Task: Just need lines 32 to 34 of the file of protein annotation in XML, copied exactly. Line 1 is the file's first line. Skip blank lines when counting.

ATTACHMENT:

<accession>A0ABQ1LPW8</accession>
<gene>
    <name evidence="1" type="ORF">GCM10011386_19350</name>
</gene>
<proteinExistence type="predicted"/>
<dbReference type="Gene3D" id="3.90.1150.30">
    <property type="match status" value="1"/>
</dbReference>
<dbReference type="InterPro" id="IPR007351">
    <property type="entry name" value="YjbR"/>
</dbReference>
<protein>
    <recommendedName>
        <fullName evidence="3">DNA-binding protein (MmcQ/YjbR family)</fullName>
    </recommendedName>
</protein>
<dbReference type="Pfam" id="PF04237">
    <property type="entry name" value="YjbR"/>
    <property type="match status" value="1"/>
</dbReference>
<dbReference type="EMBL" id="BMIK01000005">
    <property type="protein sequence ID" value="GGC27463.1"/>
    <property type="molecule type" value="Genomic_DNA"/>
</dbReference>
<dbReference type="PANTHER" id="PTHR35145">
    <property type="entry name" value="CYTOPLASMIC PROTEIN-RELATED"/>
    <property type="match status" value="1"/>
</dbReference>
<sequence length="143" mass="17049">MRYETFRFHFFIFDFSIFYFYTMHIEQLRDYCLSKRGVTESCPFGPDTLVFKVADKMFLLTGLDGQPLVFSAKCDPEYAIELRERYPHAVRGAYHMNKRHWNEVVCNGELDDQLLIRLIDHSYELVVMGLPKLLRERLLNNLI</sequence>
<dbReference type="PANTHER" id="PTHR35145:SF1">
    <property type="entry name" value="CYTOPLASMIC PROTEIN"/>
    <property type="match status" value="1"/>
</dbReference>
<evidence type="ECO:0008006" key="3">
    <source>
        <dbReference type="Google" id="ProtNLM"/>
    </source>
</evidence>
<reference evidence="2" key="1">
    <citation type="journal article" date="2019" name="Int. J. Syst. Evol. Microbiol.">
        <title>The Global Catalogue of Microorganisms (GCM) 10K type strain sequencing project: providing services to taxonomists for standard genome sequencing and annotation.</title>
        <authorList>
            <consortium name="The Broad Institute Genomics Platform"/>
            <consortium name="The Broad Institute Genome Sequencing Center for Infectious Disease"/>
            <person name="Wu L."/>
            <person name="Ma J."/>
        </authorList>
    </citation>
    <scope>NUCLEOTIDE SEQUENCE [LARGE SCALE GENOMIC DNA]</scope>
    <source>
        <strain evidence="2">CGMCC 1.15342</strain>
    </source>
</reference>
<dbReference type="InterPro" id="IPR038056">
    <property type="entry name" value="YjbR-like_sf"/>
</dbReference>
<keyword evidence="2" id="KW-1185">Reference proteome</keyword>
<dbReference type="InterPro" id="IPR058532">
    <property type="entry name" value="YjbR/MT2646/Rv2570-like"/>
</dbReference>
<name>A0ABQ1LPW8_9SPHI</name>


    <property type="match status" value="1"/>
</dbReference>
<evidence type="ECO:0008006" key="3">